Monday, January 21, 2008

TGIF - January 21, 2008 - USB Flash (Thumb) Drives

Do you find yourself wondering where you left the file that you wanted to work on? Do you e-mail things back and forth from the office to your house repeatedly? Do you have to make trips to find the computer that something is actually stored on? Or, even worse, do you work in a church that doesn't have a network!?! You need a USB Flash Drive, also known as a Thumb Drive.

A UFD plugs into a USB (Universal Serial Bus) port on your computer. Under any modern OS it is recognized instantly. Under an old version of Windows, you may need to install a driver in order to see the UFD. If your computer has USB 2.0 ports, you can rapidly move files to and from the UFD. If you only have USB 1.1 ports, it's still fairly quick, but definitely takes a bit more time.

UFDs are great for moving documents from one machine to another. They don't have any moving parts and they are much less likely to fail than a floppy disk. I keep one on my keychain so that I always have a few programs that I use often. It's also a great way to backup important files that you really want to be sure and not lose!

As is the case with all technology, prices of UFDs have dropped over the years. I bought my first UFD in the spring of 2003. It was a 64MB drive and it cost me about $50. A little over a year ago I bought a 256MB UFD and it cost me cost me about $25. This fall I splurged an bought a 4GB drive and it was the same price as the first one! You should be able to fit all the pictures from a trip onto a drive of this size. I would also recommend that you get one with a retractable connector, as you will eventually lose any cap that comes with a UFD.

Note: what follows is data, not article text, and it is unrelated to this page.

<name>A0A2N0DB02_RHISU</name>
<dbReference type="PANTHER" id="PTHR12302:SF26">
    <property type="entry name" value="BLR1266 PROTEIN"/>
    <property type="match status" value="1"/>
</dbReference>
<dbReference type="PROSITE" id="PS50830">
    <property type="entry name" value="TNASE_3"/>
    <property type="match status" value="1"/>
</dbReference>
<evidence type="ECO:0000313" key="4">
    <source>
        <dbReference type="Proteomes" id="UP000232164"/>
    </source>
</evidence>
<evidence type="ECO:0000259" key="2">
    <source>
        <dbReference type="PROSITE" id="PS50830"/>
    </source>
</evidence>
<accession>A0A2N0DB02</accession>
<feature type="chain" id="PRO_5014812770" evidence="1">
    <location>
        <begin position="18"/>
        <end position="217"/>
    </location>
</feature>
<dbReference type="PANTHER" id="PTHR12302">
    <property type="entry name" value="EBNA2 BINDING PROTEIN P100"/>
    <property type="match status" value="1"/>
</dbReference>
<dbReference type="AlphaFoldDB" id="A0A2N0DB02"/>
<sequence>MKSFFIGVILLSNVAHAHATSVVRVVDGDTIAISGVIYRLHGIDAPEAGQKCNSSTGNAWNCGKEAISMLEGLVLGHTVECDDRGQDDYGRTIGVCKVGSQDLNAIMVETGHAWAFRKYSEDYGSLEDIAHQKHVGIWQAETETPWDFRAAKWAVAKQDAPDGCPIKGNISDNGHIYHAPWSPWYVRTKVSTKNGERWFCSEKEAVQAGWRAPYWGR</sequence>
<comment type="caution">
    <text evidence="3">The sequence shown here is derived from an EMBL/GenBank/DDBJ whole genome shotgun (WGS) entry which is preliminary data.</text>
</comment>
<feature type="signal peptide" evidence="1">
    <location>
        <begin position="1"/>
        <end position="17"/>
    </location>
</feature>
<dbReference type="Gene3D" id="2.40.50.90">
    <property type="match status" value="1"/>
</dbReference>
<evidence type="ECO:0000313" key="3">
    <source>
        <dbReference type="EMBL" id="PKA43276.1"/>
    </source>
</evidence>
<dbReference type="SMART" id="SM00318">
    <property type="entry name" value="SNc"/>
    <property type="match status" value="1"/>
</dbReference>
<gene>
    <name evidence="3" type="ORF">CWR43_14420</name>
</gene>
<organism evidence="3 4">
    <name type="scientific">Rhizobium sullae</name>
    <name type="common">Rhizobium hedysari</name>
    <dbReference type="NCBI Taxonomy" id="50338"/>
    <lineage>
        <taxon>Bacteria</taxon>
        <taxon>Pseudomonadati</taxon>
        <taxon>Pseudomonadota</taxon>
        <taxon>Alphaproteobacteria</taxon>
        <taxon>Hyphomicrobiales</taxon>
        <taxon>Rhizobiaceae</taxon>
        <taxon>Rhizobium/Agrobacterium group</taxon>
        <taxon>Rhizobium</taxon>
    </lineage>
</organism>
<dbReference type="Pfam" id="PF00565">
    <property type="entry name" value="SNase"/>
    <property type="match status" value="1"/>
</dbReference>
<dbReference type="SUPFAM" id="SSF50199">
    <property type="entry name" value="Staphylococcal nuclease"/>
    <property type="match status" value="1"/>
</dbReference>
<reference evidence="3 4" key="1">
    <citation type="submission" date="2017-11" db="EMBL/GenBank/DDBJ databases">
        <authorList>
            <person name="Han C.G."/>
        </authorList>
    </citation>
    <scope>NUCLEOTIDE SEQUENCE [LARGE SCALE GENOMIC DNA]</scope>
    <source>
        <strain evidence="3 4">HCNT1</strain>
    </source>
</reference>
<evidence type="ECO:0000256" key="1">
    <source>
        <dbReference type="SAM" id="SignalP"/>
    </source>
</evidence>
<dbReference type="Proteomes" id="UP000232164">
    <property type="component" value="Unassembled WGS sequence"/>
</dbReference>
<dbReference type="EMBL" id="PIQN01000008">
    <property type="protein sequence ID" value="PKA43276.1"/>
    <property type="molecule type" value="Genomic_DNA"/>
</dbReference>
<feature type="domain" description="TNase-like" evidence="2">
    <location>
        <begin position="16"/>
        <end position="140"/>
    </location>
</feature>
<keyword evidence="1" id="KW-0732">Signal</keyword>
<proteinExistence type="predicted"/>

If you use a lot of different machines and want your own bookmarks and browser, you may also be interested in using Portable Applications. There are a variety of websites that contain applications you can put on a UFD and then run on any computer without needing to install them. I have had good luck with, a collection of Open Source applications that will fit on a moderate sized drive. I used it so that I didn't have to lug a laptop around when I was visiting family this fall.

Finally, if you're truly literalistic, you can buy or make a Human Shaped Thumb Drive.

God's blessings on the ministry you do each day,
Pastor Andy Arnold
ELCA Youth Ministry Network's Tech Geek

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